- Does the driver have a history of falls? If yes, they are 40% more likely to be involved in a crash.
- Has there been a new diagnosis? Note ‘red flag’ diagnosis: sleep apnea, dementia, MS, Parkinson’s, diabetes.
Take this list as a guide in your next conversation or car ride with a loved one. Please contact our office with specific questions on Covell Care’s driving rehabilitation program.
Please join Covell Care for an intimate presentation on driving rehabilitation and bossy bladder March 7th 11:30-1:15 (includes lunch!), next week at The Hillcrest of Loveland, 535 Douglas Ave, Loveland, CO 80537. Contact the Hillcrest with questions: (970) 541-4173. https://www.mbkseniorliving.com/senior-living/co/loveland/hillcrest-of-loveland/
The holiday season is a time of gatherings with friends and families, visits to your loved one’s home and hours upon hours of conversation. This is a time when you see a new perspective or maybe even see the truth behind the multiple phone calls or short visits that happen throughout the year.
Go into your holiday season with some insight to better understand your loved ones, their situation and needs. Don’t forget to pack the Aging Life Care Association’s ‘red flag’ list with you when you leave for the holidays.
- Scan & take mental notes about your loved one’s environment. Signs of damage in the home, on their vehicle, unopened mail, items placed in unusual areas, decline in cleanliness.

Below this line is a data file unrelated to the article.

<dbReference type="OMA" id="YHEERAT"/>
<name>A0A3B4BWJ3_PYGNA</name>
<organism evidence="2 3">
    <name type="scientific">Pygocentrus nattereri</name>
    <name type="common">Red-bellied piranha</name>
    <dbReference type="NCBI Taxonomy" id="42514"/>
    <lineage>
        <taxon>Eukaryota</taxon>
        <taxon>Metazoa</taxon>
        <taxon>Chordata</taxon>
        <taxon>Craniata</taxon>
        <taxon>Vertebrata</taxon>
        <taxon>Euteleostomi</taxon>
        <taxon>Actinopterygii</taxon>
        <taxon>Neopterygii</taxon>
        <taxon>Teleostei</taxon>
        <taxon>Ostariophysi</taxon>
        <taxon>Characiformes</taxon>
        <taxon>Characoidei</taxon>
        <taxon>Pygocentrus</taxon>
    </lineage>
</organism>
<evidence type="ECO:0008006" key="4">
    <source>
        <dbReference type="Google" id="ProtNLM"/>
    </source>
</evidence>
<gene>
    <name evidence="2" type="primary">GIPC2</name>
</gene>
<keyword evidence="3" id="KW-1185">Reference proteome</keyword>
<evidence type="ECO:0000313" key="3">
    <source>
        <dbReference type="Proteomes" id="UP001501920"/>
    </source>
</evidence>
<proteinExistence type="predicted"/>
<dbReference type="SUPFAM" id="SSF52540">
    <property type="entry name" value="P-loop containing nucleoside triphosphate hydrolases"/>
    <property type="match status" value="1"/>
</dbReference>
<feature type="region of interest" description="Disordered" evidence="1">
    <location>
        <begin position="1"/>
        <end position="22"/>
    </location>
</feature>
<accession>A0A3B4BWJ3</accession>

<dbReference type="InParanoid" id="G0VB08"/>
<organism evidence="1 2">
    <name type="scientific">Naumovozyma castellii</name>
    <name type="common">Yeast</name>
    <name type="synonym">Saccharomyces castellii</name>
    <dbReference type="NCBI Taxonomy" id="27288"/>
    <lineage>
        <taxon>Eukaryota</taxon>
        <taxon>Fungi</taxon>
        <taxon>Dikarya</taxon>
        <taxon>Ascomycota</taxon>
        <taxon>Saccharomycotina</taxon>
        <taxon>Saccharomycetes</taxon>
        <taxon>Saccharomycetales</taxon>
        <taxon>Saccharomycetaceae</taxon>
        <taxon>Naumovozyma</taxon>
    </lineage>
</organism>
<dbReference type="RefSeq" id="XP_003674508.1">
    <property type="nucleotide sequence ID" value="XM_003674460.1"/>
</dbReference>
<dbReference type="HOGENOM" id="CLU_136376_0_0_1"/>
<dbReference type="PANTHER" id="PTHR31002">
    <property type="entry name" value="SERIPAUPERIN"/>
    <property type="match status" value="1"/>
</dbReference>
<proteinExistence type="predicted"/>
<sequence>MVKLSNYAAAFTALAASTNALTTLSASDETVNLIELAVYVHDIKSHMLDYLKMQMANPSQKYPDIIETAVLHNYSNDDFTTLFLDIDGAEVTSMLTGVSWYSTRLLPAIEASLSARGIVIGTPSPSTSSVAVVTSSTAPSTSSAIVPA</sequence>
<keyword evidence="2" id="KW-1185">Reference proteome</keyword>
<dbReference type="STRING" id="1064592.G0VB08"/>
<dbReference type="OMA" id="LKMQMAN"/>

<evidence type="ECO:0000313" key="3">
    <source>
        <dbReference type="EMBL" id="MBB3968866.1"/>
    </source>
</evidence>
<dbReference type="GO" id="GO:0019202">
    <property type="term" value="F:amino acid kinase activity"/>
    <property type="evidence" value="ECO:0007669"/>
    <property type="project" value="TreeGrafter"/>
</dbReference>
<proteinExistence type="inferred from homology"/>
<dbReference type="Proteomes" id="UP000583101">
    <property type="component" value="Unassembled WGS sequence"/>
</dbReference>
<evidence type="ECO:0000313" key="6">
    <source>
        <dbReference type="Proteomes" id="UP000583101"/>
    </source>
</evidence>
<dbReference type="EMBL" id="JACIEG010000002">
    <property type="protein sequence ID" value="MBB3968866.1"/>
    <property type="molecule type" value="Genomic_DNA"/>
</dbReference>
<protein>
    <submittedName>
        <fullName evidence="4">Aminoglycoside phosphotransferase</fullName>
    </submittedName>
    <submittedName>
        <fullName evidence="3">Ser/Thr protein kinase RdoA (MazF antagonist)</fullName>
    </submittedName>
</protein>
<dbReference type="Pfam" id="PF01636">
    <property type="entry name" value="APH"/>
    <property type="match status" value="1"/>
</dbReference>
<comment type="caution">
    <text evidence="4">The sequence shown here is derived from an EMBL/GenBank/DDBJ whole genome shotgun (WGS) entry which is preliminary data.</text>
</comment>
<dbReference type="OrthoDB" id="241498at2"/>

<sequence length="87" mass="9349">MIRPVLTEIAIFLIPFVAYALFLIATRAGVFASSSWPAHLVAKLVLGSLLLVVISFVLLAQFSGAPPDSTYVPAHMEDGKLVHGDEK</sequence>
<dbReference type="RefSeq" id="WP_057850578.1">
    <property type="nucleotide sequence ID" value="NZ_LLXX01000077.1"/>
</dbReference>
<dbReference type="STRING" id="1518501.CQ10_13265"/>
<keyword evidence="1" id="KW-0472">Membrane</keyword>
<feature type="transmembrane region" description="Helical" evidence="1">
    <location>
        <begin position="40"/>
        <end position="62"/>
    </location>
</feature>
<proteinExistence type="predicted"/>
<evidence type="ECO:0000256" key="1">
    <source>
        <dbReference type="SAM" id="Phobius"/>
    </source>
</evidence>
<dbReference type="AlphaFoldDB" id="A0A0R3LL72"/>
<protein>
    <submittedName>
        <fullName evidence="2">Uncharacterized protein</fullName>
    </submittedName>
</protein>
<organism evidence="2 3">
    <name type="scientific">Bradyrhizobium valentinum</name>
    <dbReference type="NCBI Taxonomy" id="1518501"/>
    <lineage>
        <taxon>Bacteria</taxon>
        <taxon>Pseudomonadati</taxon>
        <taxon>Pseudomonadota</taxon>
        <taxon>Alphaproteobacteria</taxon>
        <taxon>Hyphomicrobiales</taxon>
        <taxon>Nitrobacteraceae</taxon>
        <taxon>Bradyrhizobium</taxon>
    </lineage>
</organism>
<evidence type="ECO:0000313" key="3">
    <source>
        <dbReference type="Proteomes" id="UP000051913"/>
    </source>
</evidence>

- Check out their food. Is there enough food, is it expired, notice any changes in weight (up or down).
- Has their mood or behavior changed in any way? Has their social life changed, do they have new friends, are they donating large amounts to organizations, is there an increase in confusion, are they walking differently or change a routine, are they irritable or withdrawn.
- Are they keeping up on their personal hygiene? Dressing for the day, showering regularly, do you smell urine or bowels, are their clothes clean, notice any bruising on their skin.
There are many other small pieces you can take away from an encounter with a loved one but here is a start. If you notice any changes and don’t know where to turn contact us for some direction. (970) 204-4331.
Wishing you and your family a happy, safe holiday season!